The software is used by multiple areas of the organisation or perhaps even by the entire organisation. Examples of software that is used like this is email, but also an internal communication tool such as Slack, Flowdock or Microsoft Teams. Cornerstones are software that typically form the core of the IT department and they are also the platforms that Specialists and Necessities need to integrate with.
The software is a needed tool to have and solves a very specific problem but is only used by very few individuals and not so often either. This doesn’t make these tools any less valuable and there’s a good reason why many companies focus on serving their customers with necessity software. There’s less competition but still a clear and quantifiable problem to be solved in the market. I know this for a reason our history is with a necessity software called Pelsu, that was acquired by Caverion in the fall of 2019.
Nobody plans to implement a Gamble software where reach is high and usage is low. But what too often happens is that a software was implemented globally throughout the organisation but staff end up not relying on it to perform well or have other problems with it. Typically, these kinds of software are implemented with a specific purpose in mind. E.g. a company wants to switch their internal communications away from WhatsApp due to IT security reasons, so they choose to invest in Microsoft teams where they manage projects, meetings and more inside the organisation besides internal communication. However, the overall consensus of the personnel isn’t to switch to Teams, and they continue to use WhatsApp as their main channel of communications. Teams becomes a gamble software as it isn’t being used for its purpose and the company is still paying for the licenses.
The aforementioned story by the way happened to one of our customers and it also serves a purpose to remind that each software needs to be implemented with structured onboarding and effective communication. Even better is to carefully implement them in phases if the company desires to get the biggest ROI on the investment.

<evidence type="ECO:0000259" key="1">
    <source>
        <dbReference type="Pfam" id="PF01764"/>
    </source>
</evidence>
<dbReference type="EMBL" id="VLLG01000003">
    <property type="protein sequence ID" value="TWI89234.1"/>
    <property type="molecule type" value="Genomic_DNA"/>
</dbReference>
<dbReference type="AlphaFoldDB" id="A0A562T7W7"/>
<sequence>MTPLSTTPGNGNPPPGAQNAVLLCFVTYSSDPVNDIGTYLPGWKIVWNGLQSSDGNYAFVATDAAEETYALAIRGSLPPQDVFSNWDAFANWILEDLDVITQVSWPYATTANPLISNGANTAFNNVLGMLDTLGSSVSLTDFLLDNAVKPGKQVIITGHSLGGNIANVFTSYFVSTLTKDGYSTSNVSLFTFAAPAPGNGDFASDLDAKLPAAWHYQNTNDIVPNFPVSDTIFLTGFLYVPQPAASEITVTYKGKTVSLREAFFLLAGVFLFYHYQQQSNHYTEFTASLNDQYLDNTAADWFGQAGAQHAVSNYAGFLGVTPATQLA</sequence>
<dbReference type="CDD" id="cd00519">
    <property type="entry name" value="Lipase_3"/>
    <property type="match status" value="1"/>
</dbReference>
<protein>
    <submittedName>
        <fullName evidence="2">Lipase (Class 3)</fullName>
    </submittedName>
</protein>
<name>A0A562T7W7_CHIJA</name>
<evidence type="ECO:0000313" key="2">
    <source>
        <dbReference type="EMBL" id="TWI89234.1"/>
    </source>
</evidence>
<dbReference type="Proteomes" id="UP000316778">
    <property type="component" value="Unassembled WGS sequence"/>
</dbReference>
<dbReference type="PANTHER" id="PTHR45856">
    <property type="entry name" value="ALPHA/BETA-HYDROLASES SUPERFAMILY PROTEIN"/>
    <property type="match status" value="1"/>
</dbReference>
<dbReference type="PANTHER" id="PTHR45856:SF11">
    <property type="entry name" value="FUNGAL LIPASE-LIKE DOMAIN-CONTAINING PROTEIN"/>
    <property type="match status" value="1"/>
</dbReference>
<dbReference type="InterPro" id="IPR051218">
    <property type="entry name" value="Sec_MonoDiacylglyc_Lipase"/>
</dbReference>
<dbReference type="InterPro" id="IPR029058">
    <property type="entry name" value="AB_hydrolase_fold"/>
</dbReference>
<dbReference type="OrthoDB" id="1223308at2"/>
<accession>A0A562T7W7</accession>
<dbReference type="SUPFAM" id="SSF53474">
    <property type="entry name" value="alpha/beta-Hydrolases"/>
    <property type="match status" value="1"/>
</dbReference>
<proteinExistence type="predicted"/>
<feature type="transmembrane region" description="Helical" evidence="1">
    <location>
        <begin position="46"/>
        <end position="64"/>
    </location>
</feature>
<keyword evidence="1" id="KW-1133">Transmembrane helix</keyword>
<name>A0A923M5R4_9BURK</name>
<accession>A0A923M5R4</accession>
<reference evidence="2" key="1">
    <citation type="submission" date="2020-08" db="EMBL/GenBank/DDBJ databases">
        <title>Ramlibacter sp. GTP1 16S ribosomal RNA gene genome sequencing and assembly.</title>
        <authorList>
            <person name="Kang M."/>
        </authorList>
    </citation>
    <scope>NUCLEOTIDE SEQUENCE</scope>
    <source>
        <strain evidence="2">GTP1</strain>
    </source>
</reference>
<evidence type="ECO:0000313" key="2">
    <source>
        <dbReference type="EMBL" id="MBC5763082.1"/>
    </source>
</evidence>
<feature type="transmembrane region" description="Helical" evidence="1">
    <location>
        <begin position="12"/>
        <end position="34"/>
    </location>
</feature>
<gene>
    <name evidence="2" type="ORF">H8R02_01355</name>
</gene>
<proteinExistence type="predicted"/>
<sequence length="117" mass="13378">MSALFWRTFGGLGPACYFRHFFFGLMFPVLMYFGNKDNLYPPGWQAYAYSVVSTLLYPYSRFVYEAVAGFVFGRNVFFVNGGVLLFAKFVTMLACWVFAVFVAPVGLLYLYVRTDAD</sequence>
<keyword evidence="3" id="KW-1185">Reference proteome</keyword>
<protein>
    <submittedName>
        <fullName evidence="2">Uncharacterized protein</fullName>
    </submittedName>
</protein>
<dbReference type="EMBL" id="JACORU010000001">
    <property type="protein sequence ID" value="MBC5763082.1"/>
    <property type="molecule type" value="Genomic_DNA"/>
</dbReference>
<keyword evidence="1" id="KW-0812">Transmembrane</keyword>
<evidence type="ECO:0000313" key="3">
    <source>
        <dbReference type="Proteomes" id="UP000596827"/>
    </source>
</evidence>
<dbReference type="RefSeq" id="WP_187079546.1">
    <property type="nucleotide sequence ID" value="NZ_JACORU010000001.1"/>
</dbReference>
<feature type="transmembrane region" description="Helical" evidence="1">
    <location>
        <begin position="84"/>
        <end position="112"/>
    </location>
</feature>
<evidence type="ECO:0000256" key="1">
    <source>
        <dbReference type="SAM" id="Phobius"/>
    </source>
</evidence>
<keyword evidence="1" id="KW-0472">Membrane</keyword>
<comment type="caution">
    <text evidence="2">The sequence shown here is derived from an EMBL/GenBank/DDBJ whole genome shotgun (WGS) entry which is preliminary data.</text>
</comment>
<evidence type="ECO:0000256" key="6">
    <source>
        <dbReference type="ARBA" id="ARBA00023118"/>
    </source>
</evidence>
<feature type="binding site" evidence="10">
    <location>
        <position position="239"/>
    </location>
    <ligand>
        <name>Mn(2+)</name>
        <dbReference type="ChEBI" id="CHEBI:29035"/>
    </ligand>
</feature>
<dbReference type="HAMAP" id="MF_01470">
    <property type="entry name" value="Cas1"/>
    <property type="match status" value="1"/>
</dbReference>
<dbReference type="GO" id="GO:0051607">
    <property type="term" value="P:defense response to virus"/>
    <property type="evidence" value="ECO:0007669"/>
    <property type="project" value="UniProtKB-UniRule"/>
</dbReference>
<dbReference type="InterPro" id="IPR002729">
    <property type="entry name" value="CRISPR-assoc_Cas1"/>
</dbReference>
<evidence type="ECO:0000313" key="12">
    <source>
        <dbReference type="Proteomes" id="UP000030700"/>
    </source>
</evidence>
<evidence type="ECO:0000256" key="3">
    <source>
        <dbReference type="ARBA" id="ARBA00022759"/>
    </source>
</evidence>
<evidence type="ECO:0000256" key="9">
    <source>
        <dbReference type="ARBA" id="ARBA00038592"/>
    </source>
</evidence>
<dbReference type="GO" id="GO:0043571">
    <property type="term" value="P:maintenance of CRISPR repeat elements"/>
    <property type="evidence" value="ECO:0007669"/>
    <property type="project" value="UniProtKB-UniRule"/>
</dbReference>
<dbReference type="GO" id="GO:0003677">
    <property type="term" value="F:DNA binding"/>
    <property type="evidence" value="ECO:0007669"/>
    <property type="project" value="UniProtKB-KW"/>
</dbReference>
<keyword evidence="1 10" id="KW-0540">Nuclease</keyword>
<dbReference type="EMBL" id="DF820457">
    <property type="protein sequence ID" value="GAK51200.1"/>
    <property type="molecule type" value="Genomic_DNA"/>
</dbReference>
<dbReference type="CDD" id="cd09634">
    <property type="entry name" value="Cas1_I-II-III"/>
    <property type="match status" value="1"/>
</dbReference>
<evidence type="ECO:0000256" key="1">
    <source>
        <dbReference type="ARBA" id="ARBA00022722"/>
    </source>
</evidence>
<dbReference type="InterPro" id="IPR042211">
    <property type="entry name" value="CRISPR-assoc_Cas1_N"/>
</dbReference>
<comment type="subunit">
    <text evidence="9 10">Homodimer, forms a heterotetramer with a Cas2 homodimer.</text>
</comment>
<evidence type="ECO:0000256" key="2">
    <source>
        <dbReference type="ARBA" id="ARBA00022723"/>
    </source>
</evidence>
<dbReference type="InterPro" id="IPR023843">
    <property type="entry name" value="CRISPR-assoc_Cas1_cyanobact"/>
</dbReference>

Choosing the right software modules
So how do you make sure that you choose the right software for your organisation’s needs?
- First you need to look at your internal organisation instead of the tools.
- Consider what you want to achieve with the new tool.
- Who will you be engaging to use it?
- How often will it be used? Daily, weekly, monthly, quarterly, etc.?
- Check if the tool can be used in multiple parts of your organisation, if yes then map it out in the matrix (above). If it seems to be a cornerstone then try to start the usage of it small, then expand and unify globally to ensure the best implementation and introduction of the tool.
Getting the right modules for your function’s, and organisation’s needs is essential to succeed. It’s recommended that you look at how the software you choose can be implemented for different functions and uses in the organisation before you choose to invest. Map out the use of the software in your organisation and consider who will be using it, in that way you can ensure a successful implementation.
In our next blog post we will cover how different software moves between different use phases and how you can identify what phase your software might be in.
We provide our customers with software and modules that help them to optimise their daily reporting and communications of incidents and observations.